Forty years ago, when baby boomers were starting families, Wall Street invented a new field of financial engineering to turn giant pools of capital into loans for consumers. This time around, it was the boomers’ kids who were settling down, but a shortage of housing combined with stagnant wages and more stringent lending standards was pushing ownership out of reach for young families. So Wall Street built a new machine, one that collected rental income and packaged it into a different kind of revenue stream for institutional investors.
In this version of the story, there aren’t enough rentals for families who want to live in a good neighborhood but can’t afford a down payment.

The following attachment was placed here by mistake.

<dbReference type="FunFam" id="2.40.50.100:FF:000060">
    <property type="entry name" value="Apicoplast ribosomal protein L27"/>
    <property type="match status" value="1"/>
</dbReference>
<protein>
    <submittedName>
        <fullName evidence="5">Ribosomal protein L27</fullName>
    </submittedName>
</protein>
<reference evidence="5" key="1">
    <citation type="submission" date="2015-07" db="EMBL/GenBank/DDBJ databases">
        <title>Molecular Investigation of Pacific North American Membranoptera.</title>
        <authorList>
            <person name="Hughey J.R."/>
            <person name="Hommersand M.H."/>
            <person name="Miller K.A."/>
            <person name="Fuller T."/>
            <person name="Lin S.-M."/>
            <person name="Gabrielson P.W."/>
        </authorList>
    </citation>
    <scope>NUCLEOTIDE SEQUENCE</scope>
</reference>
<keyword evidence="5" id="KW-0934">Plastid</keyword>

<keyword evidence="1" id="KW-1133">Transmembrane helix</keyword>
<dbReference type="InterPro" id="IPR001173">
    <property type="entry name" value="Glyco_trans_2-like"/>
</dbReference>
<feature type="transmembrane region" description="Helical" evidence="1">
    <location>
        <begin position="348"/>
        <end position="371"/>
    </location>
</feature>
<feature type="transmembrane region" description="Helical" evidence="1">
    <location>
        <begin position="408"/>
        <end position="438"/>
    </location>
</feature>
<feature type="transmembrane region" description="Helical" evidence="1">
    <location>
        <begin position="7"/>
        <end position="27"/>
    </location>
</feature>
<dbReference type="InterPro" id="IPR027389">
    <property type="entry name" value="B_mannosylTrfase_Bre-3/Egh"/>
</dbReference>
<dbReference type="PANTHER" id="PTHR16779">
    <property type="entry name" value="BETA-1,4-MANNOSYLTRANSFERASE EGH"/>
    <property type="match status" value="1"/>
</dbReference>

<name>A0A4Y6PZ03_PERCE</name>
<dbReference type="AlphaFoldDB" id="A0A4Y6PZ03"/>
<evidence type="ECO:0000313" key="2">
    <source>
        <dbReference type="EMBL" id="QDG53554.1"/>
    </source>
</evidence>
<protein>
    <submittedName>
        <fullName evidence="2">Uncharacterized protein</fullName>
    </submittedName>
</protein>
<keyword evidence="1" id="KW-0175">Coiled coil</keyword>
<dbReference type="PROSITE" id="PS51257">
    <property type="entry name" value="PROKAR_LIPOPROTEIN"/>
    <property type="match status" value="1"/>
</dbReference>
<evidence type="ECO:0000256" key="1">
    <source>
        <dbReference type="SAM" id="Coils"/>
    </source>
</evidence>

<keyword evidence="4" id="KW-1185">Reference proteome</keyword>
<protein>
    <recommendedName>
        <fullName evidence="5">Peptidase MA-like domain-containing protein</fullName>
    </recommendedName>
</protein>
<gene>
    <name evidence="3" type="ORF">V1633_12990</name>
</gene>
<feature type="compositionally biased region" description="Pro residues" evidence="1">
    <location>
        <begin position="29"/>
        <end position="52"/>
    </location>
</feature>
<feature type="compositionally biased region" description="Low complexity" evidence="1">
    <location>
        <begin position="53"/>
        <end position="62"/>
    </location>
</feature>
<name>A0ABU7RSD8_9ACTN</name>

Tenant rights advocates have described Wall Street landlords as mass evictors, and conservative pundits such as Fox News’ Tucker Carlson have blasted them for crowding regular homebuyers out of the market, warning that the very fate of the republic is at stake. Democrats have been in agreement with this sentiment. The Biden administration has argued that big investors are making it hard for families to participate in a crucial part of the American dream.
These aren’t merely symbolic concerns. Home equity represents a huge portion of wealth in the U.S., especially for moderate-income families that have few other opportunities to use borrowed money to invest in assets that can rise in value over time. Price appreciation lets owners accrue wealth and then tap their equity when they have a large or unexpected expense.